Following the aftermath of the 2014 Ebola outbreak in West Africa, public health professionals around the globe were called on to prepare for the next epidemic. The largest outbreak of its kind, the Ebola virus caused 11,325 deaths, according to the U.S. Centers for Disease Control and Prevention. Serving not only as a lesson for the future, the outbreak also highlighted the importance of big data in these kinds of emergency situations.
In both national and global epidemics, big data has advanced to a place where it can provide emergency response teams with real-time tools and technology that have the potential to monitor, contain and even stop the spread of disease. When used effectively, these tools have the potential to save lives.
Tracking and predicting trends in the midst of epidemics, natural disasters or other emergencies has often been left to the private sector. Though the federal government has come a long way in embracing big data over the past two years, at the time these real-time tools were largely the products of start-ups and tech companies. They were the ones who understood that leveraging big data allows for researchers and health professionals to comb through mountains of information to isolate trends and develop solutions to health issues. These practices have now proven vital to professionals on the ground as well.
When public health workers can effectively harness this world of information to map and track outbreaks in real-time, it can prove to be life-saving. With the means to identify where the disease might migrate next, they can better predict where to send resources and medical personnel.
As the Ebola crisis unraveled in multiple countries, international organizations quickly turned to various platforms, apps and services that could follow, collect and digest real-time data and on-the-ground communication to provide the most accurate and up-to-date information about the disease available. These platforms highlighted the groups most in need of aid and how those regions were managing the situation.
For example, UNICEF used Edutrac and U-Report as part of its efforts. Both technologies influenced UNICEF’s planning and emergency response as aid workers used the data to determine the exact needs of the affected region. Secondly, UNICEF workers developed educational resources from that health data, including valuable information about the cause, spread, symptoms and safety protocols of Ebola, and distributed those materials among the local population.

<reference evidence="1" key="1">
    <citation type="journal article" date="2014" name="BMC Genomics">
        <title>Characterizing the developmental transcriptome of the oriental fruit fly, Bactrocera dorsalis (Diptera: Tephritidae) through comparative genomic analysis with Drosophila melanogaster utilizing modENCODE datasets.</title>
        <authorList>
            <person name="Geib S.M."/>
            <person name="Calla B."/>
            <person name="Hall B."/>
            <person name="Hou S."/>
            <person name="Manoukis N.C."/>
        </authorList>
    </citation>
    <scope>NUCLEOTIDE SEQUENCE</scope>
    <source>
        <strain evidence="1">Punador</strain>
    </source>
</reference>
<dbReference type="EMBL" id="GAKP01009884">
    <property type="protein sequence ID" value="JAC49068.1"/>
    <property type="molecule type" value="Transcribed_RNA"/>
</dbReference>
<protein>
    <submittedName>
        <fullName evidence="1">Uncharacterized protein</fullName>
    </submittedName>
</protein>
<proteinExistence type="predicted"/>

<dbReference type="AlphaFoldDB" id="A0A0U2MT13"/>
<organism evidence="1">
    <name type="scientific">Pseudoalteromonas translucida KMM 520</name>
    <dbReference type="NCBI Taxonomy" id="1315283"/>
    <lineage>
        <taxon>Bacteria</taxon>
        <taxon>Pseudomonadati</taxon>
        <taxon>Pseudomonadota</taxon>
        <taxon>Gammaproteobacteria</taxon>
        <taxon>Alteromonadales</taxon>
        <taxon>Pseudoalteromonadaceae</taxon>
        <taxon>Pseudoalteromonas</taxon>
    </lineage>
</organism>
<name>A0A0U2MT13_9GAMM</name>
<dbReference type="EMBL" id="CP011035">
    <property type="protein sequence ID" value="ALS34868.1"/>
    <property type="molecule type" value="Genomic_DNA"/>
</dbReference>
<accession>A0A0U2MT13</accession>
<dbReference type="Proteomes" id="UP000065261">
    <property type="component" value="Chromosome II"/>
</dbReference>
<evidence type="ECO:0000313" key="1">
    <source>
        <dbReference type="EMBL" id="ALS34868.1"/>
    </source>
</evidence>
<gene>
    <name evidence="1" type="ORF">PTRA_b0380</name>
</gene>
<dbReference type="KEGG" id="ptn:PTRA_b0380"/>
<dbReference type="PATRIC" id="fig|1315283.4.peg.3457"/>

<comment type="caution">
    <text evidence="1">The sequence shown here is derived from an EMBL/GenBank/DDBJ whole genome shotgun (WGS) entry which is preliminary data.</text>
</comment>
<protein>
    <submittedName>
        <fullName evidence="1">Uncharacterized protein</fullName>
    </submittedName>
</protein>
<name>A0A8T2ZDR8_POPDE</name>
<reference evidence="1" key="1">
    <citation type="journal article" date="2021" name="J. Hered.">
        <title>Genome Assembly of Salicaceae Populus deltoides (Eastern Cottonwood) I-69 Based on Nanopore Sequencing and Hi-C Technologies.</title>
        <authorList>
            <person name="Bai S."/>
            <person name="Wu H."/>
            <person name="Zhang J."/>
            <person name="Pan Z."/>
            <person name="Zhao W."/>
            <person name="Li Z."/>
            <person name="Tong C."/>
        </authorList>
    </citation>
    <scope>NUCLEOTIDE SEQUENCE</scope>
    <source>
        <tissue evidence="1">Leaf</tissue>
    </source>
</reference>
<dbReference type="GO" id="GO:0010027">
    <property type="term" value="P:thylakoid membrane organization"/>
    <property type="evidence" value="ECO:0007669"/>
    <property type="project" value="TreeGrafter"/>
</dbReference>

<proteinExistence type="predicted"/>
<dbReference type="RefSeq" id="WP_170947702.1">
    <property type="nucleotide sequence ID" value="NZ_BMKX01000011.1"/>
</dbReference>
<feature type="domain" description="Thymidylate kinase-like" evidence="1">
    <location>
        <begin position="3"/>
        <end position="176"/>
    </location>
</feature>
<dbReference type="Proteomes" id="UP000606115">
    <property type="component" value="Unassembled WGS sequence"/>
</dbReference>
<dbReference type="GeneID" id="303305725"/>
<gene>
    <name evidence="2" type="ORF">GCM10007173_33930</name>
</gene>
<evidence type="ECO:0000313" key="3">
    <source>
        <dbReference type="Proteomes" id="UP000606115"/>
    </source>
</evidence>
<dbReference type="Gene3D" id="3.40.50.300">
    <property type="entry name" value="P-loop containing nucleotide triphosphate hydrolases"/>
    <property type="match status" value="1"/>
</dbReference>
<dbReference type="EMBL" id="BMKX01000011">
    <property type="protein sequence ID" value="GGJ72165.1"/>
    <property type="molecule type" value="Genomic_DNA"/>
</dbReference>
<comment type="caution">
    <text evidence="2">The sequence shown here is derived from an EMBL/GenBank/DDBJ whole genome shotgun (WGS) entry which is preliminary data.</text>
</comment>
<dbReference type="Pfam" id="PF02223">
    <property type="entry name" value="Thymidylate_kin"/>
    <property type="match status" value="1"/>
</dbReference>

Timing is everything
The need to contain emerging outbreaks before they spread is another major obstacle when combating epidemics. In the fight of these types of emergencies, government agencies, local authorities, response teams and public health workers are working against the clock.
In a perspective article in the New England Journal of Medicine, Bill Gates points out the delay of action in addressing Ebola was significant, and losing valuable during future epidemics could have even graver consequences. Calling for a global surveillance system, Gates stresses the need for preparedness. Disease-tracking platforms must have the capacity to function in both favorable and adverse situations so that warning signs are clearly evident and can enable enhanced mapping and surveillance during an outbreak.
One such platform that had not yet reached its full potential during the Ebola epidemic was Magic Box v.0.1, explained UNICEF. Similar to other data-mapping tools, the goal was to use mobility data and collaborate with other organizations to share and access more information. Likewise though, it was unable to work in real time. However, it has led to another development created by UNICEF’s Office of Innovation and engineers at Google: Magic Box v.0.5. In essence, this tool is powered by the need for collaboration from data sources that include everything from travel bookings to weather. Leveraging each piece of data available can help to provide complete transparency during epidemics. These are the platforms of the future.
For public health professionals working in the field, developing and implementing effective disease preparedness measures is essential. Big data seems to hold solutions to prepare for future disease outbreaks, develop timely responses and save more lives.
The Center for Disease Control and Prevention
The New England Journal of Medicine